I think it’s really important and a lot of people, women in particular, find it hard to connect when stressed. I’ve given up drinking and one of my ways of unwinding was a couple of glasses of wine and let’s get in the bedroom. A lot of people use sex as a way of unwinding.

I was using CBD at the time and I thought about giving it a go in the bedroom and what I found was that my body was very relaxed and it really improved the orgasm. For me, it was the intensity of it and the release of oxytocin which is very good for you. Taking CBD under the tongue and a few drops under there, I’d like to say give it a go – it certainly worked for me.

India:

I haven’t tried it specifically for that, but I can understand it and totally get that aspect of coming out of your mind. Sex is such a mental thing as well. If you’re mentally not there, especially for women, it’s very difficult to be present in the moment.

And the way I use CBD for anxiety and sleep, its releasing those external things you don't want to worry about anymore. So yeah, I’m up for giving it a go for sure!

Julie:

One of the main reasons why CBD can help enhance your sex life is because it makes you less stressed and anxious. It’s difficult to have an intimate sex life if your amygdala is firing away.

CBD does to the mind what meditation does to the mind. It makes it more spacious where you can open up to a bigger, more relaxed picture. When you're stressed, its like having thoughts going around in a glass of muddy water and suddenly when you take CBD or meditate or do these kinds of exercises that activate the parasympathetic nervous system, everything clears.

And it’s fun too – there are many lubes with CBD and I think that bringing a bit of playfulness into your sex life is great. So, whether CBD actually helps to give you a greater orgasm on a cellular level, who cares?

10. What learnings and tools can you take away from your lockdown experience to help you prepare for your return to normal life? 

India:

Having more patience and setting boundaries has been a big one for me. I think there’s so much power in saying yes. But also there's power in saying no and developing boundaries for yourself. Sometimes you have fingers in all these different pots so you’re not actually giving attention to the moment.

For me, writing in my journals at the end of the day has made me feel more grateful and at peace. Taking inventory of your accomplishments is important.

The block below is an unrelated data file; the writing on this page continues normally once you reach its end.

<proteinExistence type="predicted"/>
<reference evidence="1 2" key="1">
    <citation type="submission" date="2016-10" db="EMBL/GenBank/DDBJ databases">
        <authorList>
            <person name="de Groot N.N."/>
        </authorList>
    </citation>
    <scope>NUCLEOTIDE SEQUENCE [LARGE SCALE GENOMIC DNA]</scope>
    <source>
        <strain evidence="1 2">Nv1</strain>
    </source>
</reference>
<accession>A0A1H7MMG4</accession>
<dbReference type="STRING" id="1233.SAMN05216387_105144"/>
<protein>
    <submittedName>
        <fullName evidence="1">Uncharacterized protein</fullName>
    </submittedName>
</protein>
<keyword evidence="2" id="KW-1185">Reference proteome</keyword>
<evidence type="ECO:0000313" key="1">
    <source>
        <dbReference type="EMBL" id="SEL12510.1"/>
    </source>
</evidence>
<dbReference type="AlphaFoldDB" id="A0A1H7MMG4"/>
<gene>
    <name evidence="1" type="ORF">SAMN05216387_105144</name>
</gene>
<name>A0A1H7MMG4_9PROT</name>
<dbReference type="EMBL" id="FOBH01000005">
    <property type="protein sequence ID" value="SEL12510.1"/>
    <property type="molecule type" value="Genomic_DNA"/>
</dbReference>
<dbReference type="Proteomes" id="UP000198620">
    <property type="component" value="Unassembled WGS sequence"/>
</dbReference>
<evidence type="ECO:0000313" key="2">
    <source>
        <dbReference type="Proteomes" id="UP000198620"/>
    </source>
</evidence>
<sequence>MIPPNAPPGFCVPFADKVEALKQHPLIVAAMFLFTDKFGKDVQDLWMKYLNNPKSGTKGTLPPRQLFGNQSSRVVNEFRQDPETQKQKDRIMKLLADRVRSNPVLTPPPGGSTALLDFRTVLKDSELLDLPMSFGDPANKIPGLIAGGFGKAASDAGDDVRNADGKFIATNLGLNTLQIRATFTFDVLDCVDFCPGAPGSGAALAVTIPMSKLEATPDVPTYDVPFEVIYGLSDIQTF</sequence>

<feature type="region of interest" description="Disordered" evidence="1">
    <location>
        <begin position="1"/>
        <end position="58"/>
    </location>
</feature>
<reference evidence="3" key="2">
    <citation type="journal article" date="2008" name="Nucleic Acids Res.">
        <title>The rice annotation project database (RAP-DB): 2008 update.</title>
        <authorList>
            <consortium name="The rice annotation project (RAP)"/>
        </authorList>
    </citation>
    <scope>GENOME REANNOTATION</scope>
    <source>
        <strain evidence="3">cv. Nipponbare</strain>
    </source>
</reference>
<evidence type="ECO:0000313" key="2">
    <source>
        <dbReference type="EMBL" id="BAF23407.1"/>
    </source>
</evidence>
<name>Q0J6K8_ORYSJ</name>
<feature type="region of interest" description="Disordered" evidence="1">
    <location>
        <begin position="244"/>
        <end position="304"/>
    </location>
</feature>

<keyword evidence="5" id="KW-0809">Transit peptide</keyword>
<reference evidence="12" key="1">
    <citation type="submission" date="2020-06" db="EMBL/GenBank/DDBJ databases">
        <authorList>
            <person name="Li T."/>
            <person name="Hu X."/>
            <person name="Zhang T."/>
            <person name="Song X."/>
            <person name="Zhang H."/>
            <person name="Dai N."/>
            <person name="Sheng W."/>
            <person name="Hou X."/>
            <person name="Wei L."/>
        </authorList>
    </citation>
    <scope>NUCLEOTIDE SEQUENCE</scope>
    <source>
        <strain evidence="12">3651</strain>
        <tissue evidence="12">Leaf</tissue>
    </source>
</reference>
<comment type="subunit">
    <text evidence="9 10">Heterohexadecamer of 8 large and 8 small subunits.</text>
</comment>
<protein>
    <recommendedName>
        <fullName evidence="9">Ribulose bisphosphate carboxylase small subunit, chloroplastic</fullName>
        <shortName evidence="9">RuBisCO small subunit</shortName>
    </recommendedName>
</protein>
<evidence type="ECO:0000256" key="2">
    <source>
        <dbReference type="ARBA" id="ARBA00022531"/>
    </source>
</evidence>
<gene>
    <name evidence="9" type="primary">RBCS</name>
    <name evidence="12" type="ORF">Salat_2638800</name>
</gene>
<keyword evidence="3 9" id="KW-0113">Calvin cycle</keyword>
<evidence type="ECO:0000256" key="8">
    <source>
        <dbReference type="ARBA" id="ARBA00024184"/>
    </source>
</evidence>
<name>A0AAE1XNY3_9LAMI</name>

Charlotte:

Picnics! I love picnics. My boyfriend and I love finding new places to go for walks and as lockdown has opened up a bit, we could go and see the outside world a bit more. Now we get the alcohol-free wine, two flasks of tea and little cakes and go for picnics. I’ve been cooking a lot more and it's saved me a fortune as I'm not spending money on grabbing food out. 

I've learned that you don’t need to go to lavish restaurants or the latest juice bar. It’s about enjoying the simple pleasures in life. Don’t be afraid to say “I really like this way of being, let’s go for picnics, have walks out, cook food” and have boundaries. Ask your employer if they’d consider you doing more stuff at home if that's what you want. It’s a great opportunity to renegotiate and look at your life and say “this has been amazing. I feel so much better as a person doing this and I would like it to continue.” 

Julie:

This time for introspection has made a lot of people realise what really matters. So, it’s about sticking to these values because they’re ultimately the only things that can guide you.

There are never going to be any external values or ideals that are going to be able to give you a happy life. I've been weeding out a lot in my life during lockdown and there are many things I am not going to let back in.

I think another one is encouraging kindness and compassion, and especially compassion towards oneself. I’ve been working with a mediation teacher called Tara Brach and she works with the concept of compassion-based meditation. It’s getting in touch with these feelings of kindness towards oneself. I am going to try to bring that forward into life after lockdown. I hope that other people will do the same. As I think if we are kind to ourselves then we will also be kind to others.

 

We want to thank our wonderful guests and our partner DOSE for creating a space to share these meaningful experiences. We hope you’ve found some value and can apply these self-care tips towards your own wellbeing in lockdown and beyond.

Listen to the full podcast.

Don’t forget, you can claim 30% off using ‘SELFCARE30‘ on our full size oils and supplements until 30th June 2020.